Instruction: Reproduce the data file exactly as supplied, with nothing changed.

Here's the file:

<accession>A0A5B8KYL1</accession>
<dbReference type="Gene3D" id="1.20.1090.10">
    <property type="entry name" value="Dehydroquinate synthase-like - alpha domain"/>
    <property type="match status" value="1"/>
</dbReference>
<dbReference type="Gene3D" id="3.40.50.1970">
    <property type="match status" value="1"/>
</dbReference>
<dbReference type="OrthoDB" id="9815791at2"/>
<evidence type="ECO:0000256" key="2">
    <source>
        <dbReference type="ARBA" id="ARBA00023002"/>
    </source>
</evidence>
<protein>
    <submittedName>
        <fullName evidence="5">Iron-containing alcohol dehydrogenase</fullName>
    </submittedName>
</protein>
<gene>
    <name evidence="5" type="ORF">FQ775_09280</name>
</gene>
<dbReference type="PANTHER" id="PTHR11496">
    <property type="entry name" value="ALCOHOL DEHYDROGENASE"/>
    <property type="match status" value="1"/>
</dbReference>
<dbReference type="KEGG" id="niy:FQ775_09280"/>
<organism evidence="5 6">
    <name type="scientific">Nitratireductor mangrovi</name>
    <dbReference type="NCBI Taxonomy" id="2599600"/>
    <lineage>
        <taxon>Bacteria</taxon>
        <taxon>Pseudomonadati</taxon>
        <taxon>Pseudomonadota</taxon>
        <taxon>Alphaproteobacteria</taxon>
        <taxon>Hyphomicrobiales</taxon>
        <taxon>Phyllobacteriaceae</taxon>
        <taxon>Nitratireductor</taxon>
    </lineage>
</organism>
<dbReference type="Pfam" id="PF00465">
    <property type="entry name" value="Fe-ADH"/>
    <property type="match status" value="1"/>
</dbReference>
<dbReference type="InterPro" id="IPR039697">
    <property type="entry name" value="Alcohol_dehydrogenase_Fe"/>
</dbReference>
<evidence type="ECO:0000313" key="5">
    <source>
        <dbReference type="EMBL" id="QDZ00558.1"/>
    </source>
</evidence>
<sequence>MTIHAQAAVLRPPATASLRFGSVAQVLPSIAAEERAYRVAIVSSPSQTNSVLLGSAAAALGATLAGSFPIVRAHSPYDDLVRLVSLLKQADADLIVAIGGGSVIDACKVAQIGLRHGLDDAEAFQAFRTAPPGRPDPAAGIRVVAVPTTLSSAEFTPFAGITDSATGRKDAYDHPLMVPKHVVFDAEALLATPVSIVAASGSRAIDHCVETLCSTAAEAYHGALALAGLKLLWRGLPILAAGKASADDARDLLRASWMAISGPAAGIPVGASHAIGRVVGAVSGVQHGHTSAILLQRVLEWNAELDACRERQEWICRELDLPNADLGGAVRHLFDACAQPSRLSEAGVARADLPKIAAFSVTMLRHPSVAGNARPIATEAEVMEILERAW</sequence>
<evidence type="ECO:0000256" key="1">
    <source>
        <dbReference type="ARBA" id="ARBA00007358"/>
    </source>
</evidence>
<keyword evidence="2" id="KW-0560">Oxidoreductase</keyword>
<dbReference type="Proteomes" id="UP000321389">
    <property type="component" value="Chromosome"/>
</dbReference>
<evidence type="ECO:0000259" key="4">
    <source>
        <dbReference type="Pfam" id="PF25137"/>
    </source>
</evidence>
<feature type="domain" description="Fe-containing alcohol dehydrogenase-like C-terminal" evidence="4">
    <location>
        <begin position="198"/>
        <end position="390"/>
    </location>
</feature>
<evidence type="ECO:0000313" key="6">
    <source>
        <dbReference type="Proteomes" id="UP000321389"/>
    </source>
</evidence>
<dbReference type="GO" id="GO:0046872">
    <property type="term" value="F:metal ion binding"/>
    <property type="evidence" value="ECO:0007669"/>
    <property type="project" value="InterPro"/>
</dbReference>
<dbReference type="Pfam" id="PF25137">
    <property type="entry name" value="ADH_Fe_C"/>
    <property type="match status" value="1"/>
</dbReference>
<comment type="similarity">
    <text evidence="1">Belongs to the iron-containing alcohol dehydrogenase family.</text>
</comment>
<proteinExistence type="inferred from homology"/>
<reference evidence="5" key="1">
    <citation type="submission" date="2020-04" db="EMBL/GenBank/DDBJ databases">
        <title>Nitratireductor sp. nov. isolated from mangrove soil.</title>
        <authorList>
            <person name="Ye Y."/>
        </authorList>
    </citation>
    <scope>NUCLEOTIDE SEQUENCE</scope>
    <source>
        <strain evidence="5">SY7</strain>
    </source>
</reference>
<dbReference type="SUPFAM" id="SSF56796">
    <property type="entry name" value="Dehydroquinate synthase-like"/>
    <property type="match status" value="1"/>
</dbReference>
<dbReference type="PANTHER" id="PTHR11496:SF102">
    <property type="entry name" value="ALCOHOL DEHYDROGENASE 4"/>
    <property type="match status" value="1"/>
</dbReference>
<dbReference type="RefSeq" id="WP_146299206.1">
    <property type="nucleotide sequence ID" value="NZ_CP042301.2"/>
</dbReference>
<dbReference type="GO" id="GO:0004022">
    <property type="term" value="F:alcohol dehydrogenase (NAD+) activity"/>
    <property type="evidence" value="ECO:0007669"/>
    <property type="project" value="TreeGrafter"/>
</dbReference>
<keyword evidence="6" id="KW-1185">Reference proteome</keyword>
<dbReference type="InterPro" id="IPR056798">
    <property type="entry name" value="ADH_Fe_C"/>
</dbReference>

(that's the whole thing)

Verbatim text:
<accession>A0A5B8KYL1</accession>
<dbReference type="Gene3D" id="1.20.1090.10">
    <property type="entry name" value="Dehydroquinate synthase-like - alpha domain"/>
    <property type="match status" value="1"/>
</dbReference>
<dbReference type="Gene3D" id="3.40.50.1970">
    <property type="match status" value="1"/>
</dbReference>
<dbReference type="OrthoDB" id="9815791at2"/>
<evidence type="ECO:0000256" key="2">
    <source>
        <dbReference type="ARBA" id="ARBA00023002"/>
    </source>
</evidence>
<protein>
    <submittedName>
        <fullName evidence="5">Iron-containing alcohol dehydrogenase</fullName>
    </submittedName>
</protein>
<gene>
    <name evidence="5" type="ORF">FQ775_09280</name>
</gene>
<dbReference type="PANTHER" id="PTHR11496">
    <property type="entry name" value="ALCOHOL DEHYDROGENASE"/>
    <property type="match status" value="1"/>
</dbReference>
<dbReference type="KEGG" id="niy:FQ775_09280"/>
<organism evidence="5 6">
    <name type="scientific">Nitratireductor mangrovi</name>
    <dbReference type="NCBI Taxonomy" id="2599600"/>
    <lineage>
        <taxon>Bacteria</taxon>
        <taxon>Pseudomonadati</taxon>
        <taxon>Pseudomonadota</taxon>
        <taxon>Alphaproteobacteria</taxon>
        <taxon>Hyphomicrobiales</taxon>
        <taxon>Phyllobacteriaceae</taxon>
        <taxon>Nitratireductor</taxon>
    </lineage>
</organism>
<dbReference type="Pfam" id="PF00465">
    <property type="entry name" value="Fe-ADH"/>
    <property type="match status" value="1"/>
</dbReference>
<dbReference type="InterPro" id="IPR039697">
    <property type="entry name" value="Alcohol_dehydrogenase_Fe"/>
</dbReference>
<evidence type="ECO:0000313" key="5">
    <source>
        <dbReference type="EMBL" id="QDZ00558.1"/>
    </source>
</evidence>
<sequence>MTIHAQAAVLRPPATASLRFGSVAQVLPSIAAEERAYRVAIVSSPSQTNSVLLGSAAAALGATLAGSFPIVRAHSPYDDLVRLVSLLKQADADLIVAIGGGSVIDACKVAQIGLRHGLDDAEAFQAFRTAPPGRPDPAAGIRVVAVPTTLSSAEFTPFAGITDSATGRKDAYDHPLMVPKHVVFDAEALLATPVSIVAASGSRAIDHCVETLCSTAAEAYHGALALAGLKLLWRGLPILAAGKASADDARDLLRASWMAISGPAAGIPVGASHAIGRVVGAVSGVQHGHTSAILLQRVLEWNAELDACRERQEWICRELDLPNADLGGAVRHLFDACAQPSRLSEAGVARADLPKIAAFSVTMLRHPSVAGNARPIATEAEVMEILERAW</sequence>
<evidence type="ECO:0000256" key="1">
    <source>
        <dbReference type="ARBA" id="ARBA00007358"/>
    </source>
</evidence>
<keyword evidence="2" id="KW-0560">Oxidoreductase</keyword>
<dbReference type="Proteomes" id="UP000321389">
    <property type="component" value="Chromosome"/>
</dbReference>
<evidence type="ECO:0000259" key="4">
    <source>
        <dbReference type="Pfam" id="PF25137"/>
    </source>
</evidence>
<feature type="domain" description="Fe-containing alcohol dehydrogenase-like C-terminal" evidence="4">
    <location>
        <begin position="198"/>
        <end position="390"/>
    </location>
</feature>
<evidence type="ECO:0000313" key="6">
    <source>
        <dbReference type="Proteomes" id="UP000321389"/>
    </source>
</evidence>
<dbReference type="GO" id="GO:0046872">
    <property type="term" value="F:metal ion binding"/>
    <property type="evidence" value="ECO:0007669"/>
    <property type="project" value="InterPro"/>
</dbReference>
<dbReference type="Pfam" id="PF25137">
    <property type="entry name" value="ADH_Fe_C"/>
    <property type="match status" value="1"/>
</dbReference>
<comment type="similarity">
    <text evidence="1">Belongs to the iron-containing alcohol dehydrogenase family.</text>
</comment>
<proteinExistence type="inferred from homology"/>
<reference evidence="5" key="1">
    <citation type="submission" date="2020-04" db="EMBL/GenBank/DDBJ databases">
        <title>Nitratireductor sp. nov. isolated from mangrove soil.</title>
        <authorList>
            <person name="Ye Y."/>
        </authorList>
    </citation>
    <scope>NUCLEOTIDE SEQUENCE</scope>
    <source>
        <strain evidence="5">SY7</strain>
    </source>
</reference>
<dbReference type="SUPFAM" id="SSF56796">
    <property type="entry name" value="Dehydroquinate synthase-like"/>
    <property type="match status" value="1"/>
</dbReference>
<dbReference type="PANTHER" id="PTHR11496:SF102">
    <property type="entry name" value="ALCOHOL DEHYDROGENASE 4"/>
    <property type="match status" value="1"/>
</dbReference>
<dbReference type="RefSeq" id="WP_146299206.1">
    <property type="nucleotide sequence ID" value="NZ_CP042301.2"/>
</dbReference>
<dbReference type="GO" id="GO:0004022">
    <property type="term" value="F:alcohol dehydrogenase (NAD+) activity"/>
    <property type="evidence" value="ECO:0007669"/>
    <property type="project" value="TreeGrafter"/>
</dbReference>
<keyword evidence="6" id="KW-1185">Reference proteome</keyword>
<dbReference type="InterPro" id="IPR056798">
    <property type="entry name" value="ADH_Fe_C"/>
</dbReference>